In contrast to many other caves in the Hoelloch cave there were no prehistoric discoveries. According to a legend the history started in 1875 when Alois Ulrich realised that the gorge called Hell sometimes brings very large amounts of water but most of the time is completely dry. When he investigated this gorge he found the entrance to a cave, the Hoelloch. Together with his sons, he was the first explorer.
Here you can find a detailed personal chronicle written by our 1st member Bruno Baur.
1888 Hoelloch cave first mentioned in a newspaper (Bote der Urschweiz).
1901 Six courageous members of the Swiss Alpine-Club (SAC) advanced for the first time quite far inside the cave.
1904 Paul Egli published in Zurich his theses on the Hoelloch cave. To date galleries with a total length of 4.3 km were known. Also other foreign explorers such as the well known Frenchman Martel became involved in research work.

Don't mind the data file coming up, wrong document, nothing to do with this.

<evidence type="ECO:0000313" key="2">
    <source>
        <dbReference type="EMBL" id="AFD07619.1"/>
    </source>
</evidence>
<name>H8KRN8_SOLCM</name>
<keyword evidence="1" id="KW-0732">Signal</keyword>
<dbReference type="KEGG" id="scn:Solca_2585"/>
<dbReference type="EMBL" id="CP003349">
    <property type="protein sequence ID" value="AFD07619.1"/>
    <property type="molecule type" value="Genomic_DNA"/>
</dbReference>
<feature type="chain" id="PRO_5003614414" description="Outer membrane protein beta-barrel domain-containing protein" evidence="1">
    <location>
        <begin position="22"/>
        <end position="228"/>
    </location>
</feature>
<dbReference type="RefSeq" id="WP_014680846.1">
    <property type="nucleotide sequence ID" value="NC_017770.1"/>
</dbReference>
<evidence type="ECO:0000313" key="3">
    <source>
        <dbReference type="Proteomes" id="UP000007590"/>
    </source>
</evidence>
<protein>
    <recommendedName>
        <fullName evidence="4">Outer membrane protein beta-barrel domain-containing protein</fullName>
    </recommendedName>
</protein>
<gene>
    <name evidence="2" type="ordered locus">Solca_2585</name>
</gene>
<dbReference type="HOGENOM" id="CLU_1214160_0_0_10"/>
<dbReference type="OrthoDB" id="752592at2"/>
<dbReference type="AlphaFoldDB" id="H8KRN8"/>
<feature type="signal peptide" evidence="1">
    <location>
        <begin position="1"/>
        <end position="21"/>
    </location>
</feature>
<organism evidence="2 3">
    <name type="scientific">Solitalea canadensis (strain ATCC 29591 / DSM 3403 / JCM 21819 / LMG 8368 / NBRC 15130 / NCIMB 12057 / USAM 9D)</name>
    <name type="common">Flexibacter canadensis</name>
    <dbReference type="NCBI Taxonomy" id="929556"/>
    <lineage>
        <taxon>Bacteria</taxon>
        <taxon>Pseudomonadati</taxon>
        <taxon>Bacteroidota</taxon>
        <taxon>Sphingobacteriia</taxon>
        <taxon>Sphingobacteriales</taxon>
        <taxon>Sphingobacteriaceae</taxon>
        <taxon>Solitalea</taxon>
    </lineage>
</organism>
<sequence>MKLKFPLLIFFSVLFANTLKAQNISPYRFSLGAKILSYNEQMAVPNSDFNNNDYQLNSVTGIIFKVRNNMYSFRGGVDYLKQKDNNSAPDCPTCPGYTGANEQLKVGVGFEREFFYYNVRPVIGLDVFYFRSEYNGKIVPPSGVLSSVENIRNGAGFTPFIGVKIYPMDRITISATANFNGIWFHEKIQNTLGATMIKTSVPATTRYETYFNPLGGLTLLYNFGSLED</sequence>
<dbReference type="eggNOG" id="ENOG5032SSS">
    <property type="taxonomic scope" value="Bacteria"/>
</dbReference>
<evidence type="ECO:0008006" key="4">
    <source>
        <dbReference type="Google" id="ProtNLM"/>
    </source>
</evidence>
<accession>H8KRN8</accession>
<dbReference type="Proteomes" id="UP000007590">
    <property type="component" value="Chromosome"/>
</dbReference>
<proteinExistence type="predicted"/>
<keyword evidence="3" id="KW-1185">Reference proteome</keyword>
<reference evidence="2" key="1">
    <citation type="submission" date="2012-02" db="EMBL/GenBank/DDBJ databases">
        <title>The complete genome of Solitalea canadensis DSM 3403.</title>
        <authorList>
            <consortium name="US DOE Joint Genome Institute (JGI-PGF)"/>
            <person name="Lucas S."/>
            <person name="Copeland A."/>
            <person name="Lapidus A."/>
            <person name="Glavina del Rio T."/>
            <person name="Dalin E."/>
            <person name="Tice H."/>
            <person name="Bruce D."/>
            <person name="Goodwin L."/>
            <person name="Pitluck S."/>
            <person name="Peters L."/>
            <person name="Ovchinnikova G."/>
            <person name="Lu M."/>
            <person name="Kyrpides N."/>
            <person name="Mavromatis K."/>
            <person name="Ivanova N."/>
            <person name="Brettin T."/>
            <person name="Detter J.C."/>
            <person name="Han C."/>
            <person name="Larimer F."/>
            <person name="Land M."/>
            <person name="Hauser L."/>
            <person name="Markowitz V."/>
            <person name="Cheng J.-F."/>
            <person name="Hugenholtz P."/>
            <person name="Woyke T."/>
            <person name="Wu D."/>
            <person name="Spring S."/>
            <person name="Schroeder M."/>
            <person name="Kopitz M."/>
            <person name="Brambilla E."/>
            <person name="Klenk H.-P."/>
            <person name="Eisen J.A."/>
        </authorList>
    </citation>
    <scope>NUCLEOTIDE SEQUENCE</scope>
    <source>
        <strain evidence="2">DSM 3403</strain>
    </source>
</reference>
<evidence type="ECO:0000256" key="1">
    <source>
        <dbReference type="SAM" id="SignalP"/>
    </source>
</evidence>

1905 A Swiss-Belgian association was formed having their headquarters in Brussels. Up to Sandhalde , they completed 1070 m of the cave with pathways, stairs and electrical illumination. It was their hope to profit from tourists. However there were not many visitors and after that floodings twice destroyed all equipment the association went bankrupt.
1907 Three men reached Salle Anglaise. This was the last notice of a longer trip into the cave for nearly 40 years.